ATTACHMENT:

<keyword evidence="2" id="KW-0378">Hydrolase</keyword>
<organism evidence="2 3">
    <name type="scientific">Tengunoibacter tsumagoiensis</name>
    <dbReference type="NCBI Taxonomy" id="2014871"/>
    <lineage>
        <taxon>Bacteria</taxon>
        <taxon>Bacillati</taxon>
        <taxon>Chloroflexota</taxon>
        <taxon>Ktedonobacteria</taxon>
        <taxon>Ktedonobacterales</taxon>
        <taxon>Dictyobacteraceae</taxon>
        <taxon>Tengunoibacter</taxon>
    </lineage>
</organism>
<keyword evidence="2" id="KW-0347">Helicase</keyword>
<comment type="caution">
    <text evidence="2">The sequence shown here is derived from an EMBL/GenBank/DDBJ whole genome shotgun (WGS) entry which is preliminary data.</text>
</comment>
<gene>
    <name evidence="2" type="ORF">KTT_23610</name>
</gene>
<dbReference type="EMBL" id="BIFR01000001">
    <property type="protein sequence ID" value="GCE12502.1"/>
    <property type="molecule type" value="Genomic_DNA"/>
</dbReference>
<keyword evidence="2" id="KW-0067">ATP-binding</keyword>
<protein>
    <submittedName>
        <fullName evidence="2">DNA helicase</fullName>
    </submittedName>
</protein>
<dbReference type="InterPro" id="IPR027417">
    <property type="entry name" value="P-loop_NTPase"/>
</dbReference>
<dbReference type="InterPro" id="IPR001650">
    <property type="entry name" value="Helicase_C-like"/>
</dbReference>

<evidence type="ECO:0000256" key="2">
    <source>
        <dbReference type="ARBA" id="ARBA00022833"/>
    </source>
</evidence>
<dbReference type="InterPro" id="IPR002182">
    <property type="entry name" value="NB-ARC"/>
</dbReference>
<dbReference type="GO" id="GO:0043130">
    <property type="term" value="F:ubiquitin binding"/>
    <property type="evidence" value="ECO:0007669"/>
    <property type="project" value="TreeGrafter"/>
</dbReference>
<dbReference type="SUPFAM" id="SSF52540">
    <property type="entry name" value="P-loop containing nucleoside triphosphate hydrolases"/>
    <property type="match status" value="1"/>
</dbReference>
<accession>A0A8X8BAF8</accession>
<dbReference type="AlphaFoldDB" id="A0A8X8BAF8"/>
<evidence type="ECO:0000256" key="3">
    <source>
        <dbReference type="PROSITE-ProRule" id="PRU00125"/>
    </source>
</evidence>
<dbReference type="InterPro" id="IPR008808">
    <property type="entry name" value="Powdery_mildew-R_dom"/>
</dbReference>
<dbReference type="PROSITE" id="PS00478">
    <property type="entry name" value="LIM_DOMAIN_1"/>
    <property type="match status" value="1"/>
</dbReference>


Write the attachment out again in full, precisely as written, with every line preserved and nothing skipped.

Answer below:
<keyword evidence="2" id="KW-0378">Hydrolase</keyword>
<organism evidence="2 3">
    <name type="scientific">Tengunoibacter tsumagoiensis</name>
    <dbReference type="NCBI Taxonomy" id="2014871"/>
    <lineage>
        <taxon>Bacteria</taxon>
        <taxon>Bacillati</taxon>
        <taxon>Chloroflexota</taxon>
        <taxon>Ktedonobacteria</taxon>
        <taxon>Ktedonobacterales</taxon>
        <taxon>Dictyobacteraceae</taxon>
        <taxon>Tengunoibacter</taxon>
    </lineage>
</organism>
<keyword evidence="2" id="KW-0347">Helicase</keyword>
<comment type="caution">
    <text evidence="2">The sequence shown here is derived from an EMBL/GenBank/DDBJ whole genome shotgun (WGS) entry which is preliminary data.</text>
</comment>
<gene>
    <name evidence="2" type="ORF">KTT_23610</name>
</gene>
<dbReference type="EMBL" id="BIFR01000001">
    <property type="protein sequence ID" value="GCE12502.1"/>
    <property type="molecule type" value="Genomic_DNA"/>
</dbReference>
<keyword evidence="2" id="KW-0067">ATP-binding</keyword>
<protein>
    <submittedName>
        <fullName evidence="2">DNA helicase</fullName>
    </submittedName>
</protein>
<dbReference type="InterPro" id="IPR027417">
    <property type="entry name" value="P-loop_NTPase"/>
</dbReference>
<dbReference type="InterPro" id="IPR001650">
    <property type="entry name" value="Helicase_C-like"/>
</dbReference>

<evidence type="ECO:0000256" key="2">
    <source>
        <dbReference type="ARBA" id="ARBA00022833"/>
    </source>
</evidence>
<dbReference type="InterPro" id="IPR002182">
    <property type="entry name" value="NB-ARC"/>
</dbReference>
<dbReference type="GO" id="GO:0043130">
    <property type="term" value="F:ubiquitin binding"/>
    <property type="evidence" value="ECO:0007669"/>
    <property type="project" value="TreeGrafter"/>
</dbReference>
<dbReference type="SUPFAM" id="SSF52540">
    <property type="entry name" value="P-loop containing nucleoside triphosphate hydrolases"/>
    <property type="match status" value="1"/>
</dbReference>
<accession>A0A8X8BAF8</accession>
<dbReference type="AlphaFoldDB" id="A0A8X8BAF8"/>
<evidence type="ECO:0000256" key="3">
    <source>
        <dbReference type="PROSITE-ProRule" id="PRU00125"/>
    </source>
</evidence>
<dbReference type="InterPro" id="IPR008808">
    <property type="entry name" value="Powdery_mildew-R_dom"/>
</dbReference>
<dbReference type="PROSITE" id="PS00478">
    <property type="entry name" value="LIM_DOMAIN_1"/>
    <property type="match status" value="1"/>
</dbReference>